The Universal Christ

"The resurrection gives us a Christ who is spiritually present; the Holy Spirit gives us a Christ who is universally present. By the coming of the Holy Spirit the risen Christ is made omnipresent, and the whole process of revelation here and now completed. Nothing higher can be looked for until the veil is dropped on the other side. Momentous consequences follow the acceptance of this truth. If the age of the Spirit under which we are now living marks the final outgoing of God to man; if the God who is manifested in Christ is every-where present in the Spirit; if through the medium-ship of the Spirit he dwells in the inner sanctuary of the soul; if he is not only with man, but in man; if through the Holy Spirit his presence within the soul is realized as the presence of Christ, then the time foretold by Jesus has come when temples and shrines are no longer indispensable, when every man has immediate access to God as the Father, and when every humble receptive soul may become "an habitation of God in the Spirit." "
- James Mann Campbell (The Presence, p. 89)

The New Covenant Gift of the Spirit

"Let us recall the three considerations that have been
mentioned. First, that our Lord Himself in His Divine-human nature was on earth, and is now in heaven, possessed of the fulness of the Spirit, and this in such a manner that the Spirit entered into all He was in the one sphere, and enters into all He is in the other. Secondly, that the Spirit given us by our Lord in His glorified condition is His own Spirit in the most definite and particular meaning of the words. Thirdly, that when the Spirit is bestowed upon us He must be made inwardly and experimentally ours, entering into all that we are in a manner similar to that in which He entered into all that Jesus was and is. Let us fix these three points distinctly in our minds, and it will follow that the Spirit promised as the chief gift of the New Covenant is pervaded by human as well as Divine elements. As the Spirit of the exalted and glorified Lord, He is not the Third Person of the Trinity in His absolute and metaphysical existence, but that Person as He is mediated through the Son, who is human as well as Divine. It is on this particular aspect of His being that He diffuses Himself through the members of Christ's body, and abides in them. Only as human, entering into and coalescing with what is human, can He be also our Spirit dwelling in a living and real way within us."
- William Milligan (The Ascension and Heavenly Priesthood of Our Lord, p. 189)

Saturday, October 3, 2015

Christ is here to strengthen and transform, part 1 of 3

"This he does by his inspiring companionship.
An eminent scientist, from whose soul the light
of faith had faded, sorrowfully exclaimed, "The
Great Companion is dead." The joyful declaration
of those who walk in the way of faith is, "The
Great Companion still lives." It is true that he
died, and after a few brief years on this earth
passed out of sight. But he has returned as he
promised; and is united to his own by indissoluble
bonds. Although unseen, he is ever with them, the
light of their life forever. It is not enough to say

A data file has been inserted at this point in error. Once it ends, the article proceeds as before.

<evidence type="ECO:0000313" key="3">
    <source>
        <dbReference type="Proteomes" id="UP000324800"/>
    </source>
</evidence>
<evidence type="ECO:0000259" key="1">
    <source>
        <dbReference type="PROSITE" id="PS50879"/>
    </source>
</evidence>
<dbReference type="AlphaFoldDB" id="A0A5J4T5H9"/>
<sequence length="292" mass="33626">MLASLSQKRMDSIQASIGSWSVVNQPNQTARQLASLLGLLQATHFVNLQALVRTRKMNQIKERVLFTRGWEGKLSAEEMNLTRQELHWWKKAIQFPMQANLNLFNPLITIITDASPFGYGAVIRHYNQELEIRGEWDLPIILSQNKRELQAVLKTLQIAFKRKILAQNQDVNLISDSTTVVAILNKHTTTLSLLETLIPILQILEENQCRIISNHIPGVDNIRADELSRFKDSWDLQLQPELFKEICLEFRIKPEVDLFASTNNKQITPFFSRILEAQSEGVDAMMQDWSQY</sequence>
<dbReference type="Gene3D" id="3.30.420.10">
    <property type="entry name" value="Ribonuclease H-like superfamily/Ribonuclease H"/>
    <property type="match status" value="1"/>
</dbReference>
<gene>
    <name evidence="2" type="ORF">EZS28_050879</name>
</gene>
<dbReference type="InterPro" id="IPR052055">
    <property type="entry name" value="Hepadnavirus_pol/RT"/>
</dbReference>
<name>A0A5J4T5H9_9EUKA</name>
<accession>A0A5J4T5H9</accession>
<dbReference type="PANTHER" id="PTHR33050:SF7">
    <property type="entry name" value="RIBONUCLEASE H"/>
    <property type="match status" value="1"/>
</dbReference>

that "the idea of his life has become a permanent
element in the spiritual life of the world," that his
name has not sunk in the waters of oblivion, that
his influence has outlived his earthly life, and that
in this sense he has triumphed over death. Along
with the abiding influence of his thoughts and moral
ideals we have his own abiding presence.
The resurrection of Christ marked the beginning
of a new and intimate relation between him and
his people. The old friendship was renewed, but
upon a lighter level. While the familiar friend of
bygone days was not lost, something of awe was
mingled with the new friendship. After his ascen-
sion a still closer fellowship and more intimate
communion was to be enjoyed between them.
"Henceforth," he had said, "I call you not servants,
but friends." Up to this time they had enjoyed his
company outwardly; now they were to enter into
spiritual communion with him and become friends
of the soul. His departure, instead of building up
a wall of separation between them, was to break
every barrier down. The friendship begun on the
earthly plane would be perpetuated on a higher
plane. They would be in the same spiritual realm,
although on different sides of it; and while bodily
contact would be absent, there would be the touch
of spirit upon spirit.
This friendship with the Divine Friend, the Friend
of friends, which is the peculiar privilege of the
new dispensation, is based upon reciprocal relations.
It involves a mutual giving and taking. It is gov-
erned by the law of mutuality expressed in the
words, "My beloved is mine, and I am his." We open
our hearts to him, he opens his heart to us, making
the most intimate revealings of the inmost things;
telling us all things that have been made known
to him of the Father. It is our privilege, if we will
only seize it, to be on such intimate terms with the
Master as the Scotch people describe in the expres-
sion, "far ben"; that is, far in; in the inner chamber
of divine fellowship. To this high, and holy, and
reverential friendship Christ invites us all. He
longs for our company and confidence. He
patiently waits for our response to his friendship."

- James Mann Campbell (The Presence, pgs. 174-176)

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